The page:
"The quality to be able to create new and unique ideas or look at a problem through a new perspective. This process ends up creating some form of value."

The left picture was created by an AI, the right was by a human.

The left picture was created by an human, the right was by a AI.

Finally, the left picture was created by an human, the right was by a AI.

Ultimately it's up to the individual to decide, I would say these images are very creative, they form new and unique shapes with an equivalent contextual value to something you'd see in any art gallery. In fact some machines have already made their way to art galleries.

The Portrait of Edmond Belamy:

This artwork named "Portrait of Edmond Belamy" sold for a total of $432,500 at Christie's auction house. Not only is this a fine example of how a machine can add value to the artwork its creating but offers great insight into how a machine thinks. This particular piece was created using a generative adversarial network.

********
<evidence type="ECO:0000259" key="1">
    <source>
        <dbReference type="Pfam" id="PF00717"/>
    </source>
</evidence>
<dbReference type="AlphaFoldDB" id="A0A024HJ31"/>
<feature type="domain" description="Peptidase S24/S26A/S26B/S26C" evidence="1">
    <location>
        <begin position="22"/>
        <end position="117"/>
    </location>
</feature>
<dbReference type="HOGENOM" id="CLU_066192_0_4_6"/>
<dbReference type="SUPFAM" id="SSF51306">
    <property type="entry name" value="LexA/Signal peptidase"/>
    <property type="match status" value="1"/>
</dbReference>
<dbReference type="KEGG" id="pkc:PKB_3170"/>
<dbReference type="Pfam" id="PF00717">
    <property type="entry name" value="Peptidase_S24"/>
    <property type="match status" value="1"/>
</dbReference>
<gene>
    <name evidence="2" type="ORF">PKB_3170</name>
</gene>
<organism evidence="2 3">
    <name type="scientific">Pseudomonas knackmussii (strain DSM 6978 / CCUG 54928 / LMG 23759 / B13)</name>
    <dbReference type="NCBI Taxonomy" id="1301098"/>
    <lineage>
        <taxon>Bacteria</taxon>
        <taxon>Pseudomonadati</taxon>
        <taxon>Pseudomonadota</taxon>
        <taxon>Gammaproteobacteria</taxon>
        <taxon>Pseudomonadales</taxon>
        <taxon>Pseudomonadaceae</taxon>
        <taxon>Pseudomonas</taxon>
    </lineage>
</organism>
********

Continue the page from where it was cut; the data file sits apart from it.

A generative adversarial network is best described using this diagram:

The random noise is just a variable inputted into the generator, which is generated at first and for examples sake, is some static which is its attempt at an initial realistic generated image. It then goes from the generator into a discriminator which looks at whether or not the image is realistic.

The generators goal is to give out a huge amount of attempts at creating realistic artwork and the discriminators goal is to reduce those attempts to those which are fake and those which are real based on a training set.

Within the configuration of the generator, it looks at what was rejected by the discriminator and it's probability for rejection, so for example a generated portrait with a blue hat won't look like those tagged as realistic within the source material (within these the realistic tagged images they all wear black hats).